Today, U.S. relations with Mexico are being overwhelmed by the humanitarian crisis at the border, a situation unlikely to improve anytime soon. Relations with Canada look more like a weed patch than a garden on just about any issue, be it trade, energy, border management, or joint infrastructure development. Of course, you would never know it given the sycophantic reportage by some members of the Canadian media. Those who have defended U.S. Ambassador Bruce Heyman's clumsy remark that the relationship is currently no worse than a new car with a scratch – or choose myopically to blame their own government – ignore crucial facts about Canada's national interests: Permission for the Keystone XL pipeline – now in its sixth year of deliberations – have been postponed yet again; the Administration has failed to advance expenditures for U.S. Customs facilities on the new Windsor–Detroit bridge, the full cost of which Canada is already shouldering; protectionist label requirements on Canadian beef and tighter Buy America provisions are adding additional strains to cross-border trade. The list goes on.
Irritants aside, the real problem is that the Obama administration has shown little capacity for imagination and executive leadership during its six years in office to tap the extraordinary potential in NAFTA and the major dividends that would flow from much greater levels of co-operation among the "three amigos." A coherent negotiating strategy on trade using the highly integrated nature of its three economies as leverage would be to enormous mutual advantage in trade negotiations with Europe and Asia. Using the weight of its three democracies with the human capital of almost 500 million people and a continent rich in resources such as energy and agriculture, North America could be a global economic and political powerhouse. Just think how much better North America would be as a united force contending with 1.3 billion Chinese and with other major economies. Alas under Obama, NAFTA, the world's biggest and most successful trading bloc has been sputtering and barely running on idle. Instead, America follows a 'hub and spoke' strategy on TPP (the TransPacific Partnership) to feather exclusively its own nest.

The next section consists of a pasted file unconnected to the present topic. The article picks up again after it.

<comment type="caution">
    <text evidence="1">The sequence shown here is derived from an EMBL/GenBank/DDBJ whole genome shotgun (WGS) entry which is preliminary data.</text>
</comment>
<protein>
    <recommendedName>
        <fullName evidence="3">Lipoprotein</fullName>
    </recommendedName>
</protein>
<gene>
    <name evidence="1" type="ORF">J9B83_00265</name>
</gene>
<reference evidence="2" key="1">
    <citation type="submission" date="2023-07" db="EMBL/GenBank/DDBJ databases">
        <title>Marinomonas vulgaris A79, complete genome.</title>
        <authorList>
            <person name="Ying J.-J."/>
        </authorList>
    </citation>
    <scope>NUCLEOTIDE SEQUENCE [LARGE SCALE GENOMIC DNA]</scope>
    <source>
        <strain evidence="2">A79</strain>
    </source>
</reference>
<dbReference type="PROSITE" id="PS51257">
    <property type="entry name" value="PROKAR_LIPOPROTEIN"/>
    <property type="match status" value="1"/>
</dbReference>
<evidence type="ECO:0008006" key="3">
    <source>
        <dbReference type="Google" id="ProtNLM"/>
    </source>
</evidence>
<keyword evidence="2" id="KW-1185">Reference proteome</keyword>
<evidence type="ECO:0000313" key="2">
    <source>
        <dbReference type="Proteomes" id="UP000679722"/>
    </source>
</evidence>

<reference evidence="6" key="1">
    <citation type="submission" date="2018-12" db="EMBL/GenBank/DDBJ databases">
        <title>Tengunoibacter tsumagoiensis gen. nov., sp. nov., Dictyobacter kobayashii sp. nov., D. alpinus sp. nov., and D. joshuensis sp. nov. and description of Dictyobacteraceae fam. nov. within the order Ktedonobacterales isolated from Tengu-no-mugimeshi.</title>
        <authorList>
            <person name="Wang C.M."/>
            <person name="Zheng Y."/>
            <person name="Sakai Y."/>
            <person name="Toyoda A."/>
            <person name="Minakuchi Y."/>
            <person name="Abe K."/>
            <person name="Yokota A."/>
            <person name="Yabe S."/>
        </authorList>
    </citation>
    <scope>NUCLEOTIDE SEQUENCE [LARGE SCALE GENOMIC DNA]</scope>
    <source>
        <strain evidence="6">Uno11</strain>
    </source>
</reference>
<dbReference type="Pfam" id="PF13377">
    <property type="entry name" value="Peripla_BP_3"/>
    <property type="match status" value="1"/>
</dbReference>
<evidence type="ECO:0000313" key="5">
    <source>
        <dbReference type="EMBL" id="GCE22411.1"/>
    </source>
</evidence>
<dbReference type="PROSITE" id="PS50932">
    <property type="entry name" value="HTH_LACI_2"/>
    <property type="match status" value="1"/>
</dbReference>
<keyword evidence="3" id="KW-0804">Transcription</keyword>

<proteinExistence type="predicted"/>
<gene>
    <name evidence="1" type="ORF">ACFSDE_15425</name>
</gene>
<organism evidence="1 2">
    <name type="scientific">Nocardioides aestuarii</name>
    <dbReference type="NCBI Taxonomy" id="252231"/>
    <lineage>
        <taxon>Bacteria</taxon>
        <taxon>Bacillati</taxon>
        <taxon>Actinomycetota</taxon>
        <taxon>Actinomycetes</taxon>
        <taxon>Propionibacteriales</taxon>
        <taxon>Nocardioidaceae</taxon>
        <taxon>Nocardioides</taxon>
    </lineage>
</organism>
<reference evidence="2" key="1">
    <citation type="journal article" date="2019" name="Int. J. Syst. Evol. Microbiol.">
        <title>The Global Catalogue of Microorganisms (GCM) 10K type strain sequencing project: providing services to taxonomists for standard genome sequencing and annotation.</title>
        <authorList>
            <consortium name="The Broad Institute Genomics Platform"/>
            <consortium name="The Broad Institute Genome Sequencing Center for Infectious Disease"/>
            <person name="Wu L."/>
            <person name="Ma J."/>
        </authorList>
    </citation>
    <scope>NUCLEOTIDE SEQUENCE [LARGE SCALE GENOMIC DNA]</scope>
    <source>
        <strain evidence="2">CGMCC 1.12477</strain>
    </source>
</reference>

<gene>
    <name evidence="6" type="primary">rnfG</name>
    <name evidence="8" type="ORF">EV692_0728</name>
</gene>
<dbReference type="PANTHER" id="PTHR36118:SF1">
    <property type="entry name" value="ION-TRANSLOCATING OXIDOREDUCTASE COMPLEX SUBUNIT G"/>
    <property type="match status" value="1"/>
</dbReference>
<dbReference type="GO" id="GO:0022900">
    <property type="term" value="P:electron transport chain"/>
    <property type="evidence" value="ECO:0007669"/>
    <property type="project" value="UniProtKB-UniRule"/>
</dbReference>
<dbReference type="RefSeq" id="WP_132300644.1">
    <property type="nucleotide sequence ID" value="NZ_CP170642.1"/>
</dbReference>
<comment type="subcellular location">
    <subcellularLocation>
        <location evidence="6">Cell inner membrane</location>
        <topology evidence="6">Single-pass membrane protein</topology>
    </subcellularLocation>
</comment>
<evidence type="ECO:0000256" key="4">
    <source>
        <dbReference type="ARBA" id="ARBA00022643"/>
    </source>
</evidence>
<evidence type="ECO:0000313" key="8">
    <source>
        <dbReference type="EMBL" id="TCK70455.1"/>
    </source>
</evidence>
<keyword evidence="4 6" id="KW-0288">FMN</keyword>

The malaise in North America is symptomatic of a broader diminution of America's global role and prestige. The President's approval ratings, notably on foreign policy, are at an all-time low. He is seen increasingly as disengaged on policy –foreign and domestic – and focused essentially on campaign fund-raising while the world is becoming a more violent and dangerous place. The need for a more resilient and confident America is stronger than ever but, without a firm political hand at the helm, the war weary American public will prefer to avoid global engagement and demand attention to problems at home. That is all the more reason why America needs friends to share the burdens of global leadership. But neglect by Washington, whether benign or worse, is not likely to encourage much more than a waiting game by America's closest allies and neighbours.